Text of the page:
Nigeria Benin Bronzes: Buhari declaration ‘blindsides’ museum officials
Nigeria’s outgoing president has issued a declaration on the Benin Bronzes that could have significant consequences in the campaign for the return of these great cultural treasures, as Barnaby Phillips has been finding out.
In the dying weeks of his administration, Nigeria’s President Muhammadu Buhari made a decision which has caused a mixture of delight, concern and confusion.
His declaration of 23 March, made public last month, unequivocally recognises the Oba, or king, of Benin, Ewuare II, as the owner of the famous Benin Bronzes.
These are thousands of metal castings and ivory carvings which were looted by a British military expedition in 1897 from the Benin kingdom in what is today southern Nigeria, and are now mainly in museums in Europe and the United States.
In recent years several of these museums, responding to demands from Nigeria but also from within their own societies, have started to return the Bronzes.
The Nigerian president’s declaration says any repatriated Bronzes must be “handed over to the Oba”, who is “responsible for the management of all places” where they will be kept.
This could include the Oba’s palace, or anywhere else he and Nigeria’s government consider secure.
No Benin Bronze can be moved without the Oba’s written authority, and he must inspect and authenticate each one upon its subsequent return.
In other words, Ewuare II has been given sweeping powers.
These appear to come at the expense of the Nigerian government’s National Commission for Museums and Monuments, (NCMM), which has handled many of the negotiations over the return of colonial-looted artefacts.
When the Oba played host to the Dutch ambassador in his palace in Benin City last month, he spoke confidently.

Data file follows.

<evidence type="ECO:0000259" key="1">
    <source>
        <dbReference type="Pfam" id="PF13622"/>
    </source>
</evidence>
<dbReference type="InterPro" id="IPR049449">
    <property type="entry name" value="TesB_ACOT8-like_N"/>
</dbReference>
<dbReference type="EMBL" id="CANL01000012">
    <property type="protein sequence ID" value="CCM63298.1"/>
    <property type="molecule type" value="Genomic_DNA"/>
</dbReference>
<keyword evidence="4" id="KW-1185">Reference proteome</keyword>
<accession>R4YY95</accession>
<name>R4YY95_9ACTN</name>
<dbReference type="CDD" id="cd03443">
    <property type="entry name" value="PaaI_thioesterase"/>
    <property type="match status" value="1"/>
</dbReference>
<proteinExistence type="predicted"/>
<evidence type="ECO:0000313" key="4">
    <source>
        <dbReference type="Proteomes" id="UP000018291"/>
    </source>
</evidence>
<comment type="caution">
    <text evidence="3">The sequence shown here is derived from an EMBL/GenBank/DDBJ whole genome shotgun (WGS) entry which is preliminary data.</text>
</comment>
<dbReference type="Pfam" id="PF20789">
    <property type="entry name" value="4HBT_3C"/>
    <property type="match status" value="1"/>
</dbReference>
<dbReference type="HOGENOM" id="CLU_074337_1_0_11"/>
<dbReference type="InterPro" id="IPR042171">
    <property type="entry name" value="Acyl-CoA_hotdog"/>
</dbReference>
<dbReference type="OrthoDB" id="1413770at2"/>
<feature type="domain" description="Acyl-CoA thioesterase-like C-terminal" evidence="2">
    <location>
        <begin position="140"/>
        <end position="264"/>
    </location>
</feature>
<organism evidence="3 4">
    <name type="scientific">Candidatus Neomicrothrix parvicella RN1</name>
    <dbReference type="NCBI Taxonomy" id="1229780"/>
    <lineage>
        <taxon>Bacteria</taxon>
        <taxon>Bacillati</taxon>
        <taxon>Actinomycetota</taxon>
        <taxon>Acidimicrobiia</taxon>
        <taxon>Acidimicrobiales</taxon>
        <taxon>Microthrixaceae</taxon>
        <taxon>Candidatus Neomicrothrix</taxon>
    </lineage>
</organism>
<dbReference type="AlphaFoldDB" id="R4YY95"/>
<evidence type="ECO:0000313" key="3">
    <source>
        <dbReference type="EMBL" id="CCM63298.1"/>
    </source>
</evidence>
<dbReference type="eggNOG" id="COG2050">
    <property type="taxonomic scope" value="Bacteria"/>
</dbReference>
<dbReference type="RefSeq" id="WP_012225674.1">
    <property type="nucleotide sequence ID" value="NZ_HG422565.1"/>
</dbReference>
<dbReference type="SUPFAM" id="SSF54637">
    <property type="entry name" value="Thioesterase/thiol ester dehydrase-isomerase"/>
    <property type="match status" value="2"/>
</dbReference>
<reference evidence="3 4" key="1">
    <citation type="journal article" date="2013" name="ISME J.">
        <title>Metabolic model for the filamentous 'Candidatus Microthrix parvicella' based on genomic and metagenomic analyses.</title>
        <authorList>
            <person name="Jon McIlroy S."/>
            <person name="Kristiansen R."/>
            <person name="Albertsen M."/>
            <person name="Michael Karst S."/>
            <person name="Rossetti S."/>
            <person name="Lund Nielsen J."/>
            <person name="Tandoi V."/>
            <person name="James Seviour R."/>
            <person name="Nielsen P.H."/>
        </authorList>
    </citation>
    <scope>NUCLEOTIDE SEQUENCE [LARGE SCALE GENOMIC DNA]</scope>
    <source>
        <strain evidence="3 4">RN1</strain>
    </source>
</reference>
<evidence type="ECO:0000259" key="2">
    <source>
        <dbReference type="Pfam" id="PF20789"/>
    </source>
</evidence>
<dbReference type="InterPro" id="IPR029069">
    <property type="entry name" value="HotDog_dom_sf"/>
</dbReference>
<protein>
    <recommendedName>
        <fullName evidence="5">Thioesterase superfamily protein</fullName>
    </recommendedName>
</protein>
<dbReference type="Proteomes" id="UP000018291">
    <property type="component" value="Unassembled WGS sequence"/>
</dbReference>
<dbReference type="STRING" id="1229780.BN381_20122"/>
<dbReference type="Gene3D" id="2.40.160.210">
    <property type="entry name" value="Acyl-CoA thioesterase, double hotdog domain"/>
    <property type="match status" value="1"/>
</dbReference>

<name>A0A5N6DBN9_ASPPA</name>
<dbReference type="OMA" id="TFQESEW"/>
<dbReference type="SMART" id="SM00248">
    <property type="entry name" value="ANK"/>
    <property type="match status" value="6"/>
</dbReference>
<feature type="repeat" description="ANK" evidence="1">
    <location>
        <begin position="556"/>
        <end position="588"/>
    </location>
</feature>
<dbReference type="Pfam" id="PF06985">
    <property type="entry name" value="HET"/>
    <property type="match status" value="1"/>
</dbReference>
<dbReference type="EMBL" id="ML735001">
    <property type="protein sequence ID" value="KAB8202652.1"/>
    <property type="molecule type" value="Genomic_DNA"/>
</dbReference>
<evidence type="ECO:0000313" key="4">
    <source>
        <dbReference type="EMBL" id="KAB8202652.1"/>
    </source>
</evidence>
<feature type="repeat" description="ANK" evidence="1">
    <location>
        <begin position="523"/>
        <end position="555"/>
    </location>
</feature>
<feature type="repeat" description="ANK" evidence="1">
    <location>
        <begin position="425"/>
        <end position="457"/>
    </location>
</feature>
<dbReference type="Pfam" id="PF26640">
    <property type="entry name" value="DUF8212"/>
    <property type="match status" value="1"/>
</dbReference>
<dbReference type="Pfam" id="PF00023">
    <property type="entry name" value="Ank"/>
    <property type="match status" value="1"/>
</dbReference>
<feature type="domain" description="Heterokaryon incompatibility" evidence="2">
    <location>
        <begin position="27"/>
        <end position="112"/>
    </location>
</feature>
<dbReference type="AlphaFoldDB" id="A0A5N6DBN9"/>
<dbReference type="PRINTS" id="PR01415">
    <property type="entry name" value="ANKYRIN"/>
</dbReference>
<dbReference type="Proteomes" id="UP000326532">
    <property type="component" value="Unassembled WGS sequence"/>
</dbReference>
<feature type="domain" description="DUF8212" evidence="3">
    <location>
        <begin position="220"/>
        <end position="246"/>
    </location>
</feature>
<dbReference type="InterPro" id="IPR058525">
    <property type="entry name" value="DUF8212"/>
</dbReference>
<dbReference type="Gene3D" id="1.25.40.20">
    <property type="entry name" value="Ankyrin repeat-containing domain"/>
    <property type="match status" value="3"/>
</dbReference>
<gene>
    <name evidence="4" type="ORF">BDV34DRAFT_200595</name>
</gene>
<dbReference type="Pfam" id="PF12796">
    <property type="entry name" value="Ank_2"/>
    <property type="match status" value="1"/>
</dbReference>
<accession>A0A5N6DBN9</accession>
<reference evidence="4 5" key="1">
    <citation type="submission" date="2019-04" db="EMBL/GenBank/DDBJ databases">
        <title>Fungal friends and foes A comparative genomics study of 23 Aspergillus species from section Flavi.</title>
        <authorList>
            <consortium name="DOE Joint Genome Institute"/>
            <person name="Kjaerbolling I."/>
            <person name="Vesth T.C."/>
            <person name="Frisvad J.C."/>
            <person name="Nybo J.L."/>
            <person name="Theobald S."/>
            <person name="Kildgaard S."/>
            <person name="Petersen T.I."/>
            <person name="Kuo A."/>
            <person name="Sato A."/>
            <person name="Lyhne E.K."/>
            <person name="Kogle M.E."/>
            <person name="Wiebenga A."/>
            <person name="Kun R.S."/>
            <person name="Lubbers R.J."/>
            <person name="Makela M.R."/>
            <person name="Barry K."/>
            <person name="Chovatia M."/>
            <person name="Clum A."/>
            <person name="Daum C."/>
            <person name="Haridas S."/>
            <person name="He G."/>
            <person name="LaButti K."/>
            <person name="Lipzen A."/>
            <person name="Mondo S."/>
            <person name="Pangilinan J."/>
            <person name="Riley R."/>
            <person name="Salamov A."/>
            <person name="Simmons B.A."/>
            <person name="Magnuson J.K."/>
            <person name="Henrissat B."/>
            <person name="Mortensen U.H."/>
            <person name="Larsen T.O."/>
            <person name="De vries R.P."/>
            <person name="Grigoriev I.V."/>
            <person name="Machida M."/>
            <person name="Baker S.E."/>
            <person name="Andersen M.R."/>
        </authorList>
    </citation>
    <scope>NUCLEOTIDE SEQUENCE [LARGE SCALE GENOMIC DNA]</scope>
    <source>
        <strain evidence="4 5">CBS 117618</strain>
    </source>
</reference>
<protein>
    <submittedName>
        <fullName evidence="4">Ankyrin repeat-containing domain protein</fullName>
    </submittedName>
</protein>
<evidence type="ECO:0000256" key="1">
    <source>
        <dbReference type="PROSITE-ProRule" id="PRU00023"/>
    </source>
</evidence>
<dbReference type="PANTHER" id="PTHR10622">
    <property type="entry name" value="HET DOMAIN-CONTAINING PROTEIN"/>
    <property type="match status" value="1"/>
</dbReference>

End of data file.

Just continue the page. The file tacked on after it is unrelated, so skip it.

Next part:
The president, said the Oba, had “spelt it out clearly. The ownership, custody, and management are vested in the Oba as an institution. That is the law.”
Many of the Benin people, known as the Edo, welcome the president’s declaration.
The Benin Bronzes came to be seen as works of art during the decades they have been in Western museums, but they have a spiritual significance which predates this.
They were made by royal guilds, to venerate the Oba’s ancestors, and were kept in the palace.
Ewuare II is the great-great grandson of the Oba toppled by the British, and his palace was built upon the ruins of the one destroyed in the invasion.
But for the NCMM, supposedly in charge of the country’s heritage and yet not even mentioned in the president’s declaration, this has come as an unwelcome surprise.
“We were blindsided… this is not practical nor compatible with existing Nigerian law [and] it was written by someone who doesn’t understand how museums work,” one official said.
I am told the NCMM has been invited by Nigeria’s ministry of justice to offer amendments to the president’s declaration.
But President Buhari may feel this is a problem best left to his successor, President-elect Bola Tinubu, due to be sworn in on 29 May.
Nigeria’s contradictions and fragilities – its many ethnic groups were carelessly thrown together by the British in 1914 – are never far from the surface.